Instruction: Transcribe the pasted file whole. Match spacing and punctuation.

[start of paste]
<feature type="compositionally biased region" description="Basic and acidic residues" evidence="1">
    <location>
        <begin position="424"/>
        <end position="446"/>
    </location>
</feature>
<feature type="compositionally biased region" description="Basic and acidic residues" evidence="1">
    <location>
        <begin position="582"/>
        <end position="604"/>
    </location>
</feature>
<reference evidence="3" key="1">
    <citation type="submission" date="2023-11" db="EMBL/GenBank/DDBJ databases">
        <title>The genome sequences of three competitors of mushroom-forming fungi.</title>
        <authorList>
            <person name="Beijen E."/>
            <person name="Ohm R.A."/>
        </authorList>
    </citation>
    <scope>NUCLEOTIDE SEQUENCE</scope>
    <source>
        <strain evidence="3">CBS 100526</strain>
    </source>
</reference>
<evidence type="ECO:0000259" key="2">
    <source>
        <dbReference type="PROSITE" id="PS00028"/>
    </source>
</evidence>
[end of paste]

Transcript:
<feature type="compositionally biased region" description="Basic and acidic residues" evidence="1">
    <location>
        <begin position="424"/>
        <end position="446"/>
    </location>
</feature>
<feature type="compositionally biased region" description="Basic and acidic residues" evidence="1">
    <location>
        <begin position="582"/>
        <end position="604"/>
    </location>
</feature>
<reference evidence="3" key="1">
    <citation type="submission" date="2023-11" db="EMBL/GenBank/DDBJ databases">
        <title>The genome sequences of three competitors of mushroom-forming fungi.</title>
        <authorList>
            <person name="Beijen E."/>
            <person name="Ohm R.A."/>
        </authorList>
    </citation>
    <scope>NUCLEOTIDE SEQUENCE</scope>
    <source>
        <strain evidence="3">CBS 100526</strain>
    </source>
</reference>
<evidence type="ECO:0000259" key="2">
    <source>
        <dbReference type="PROSITE" id="PS00028"/>
    </source>
</evidence>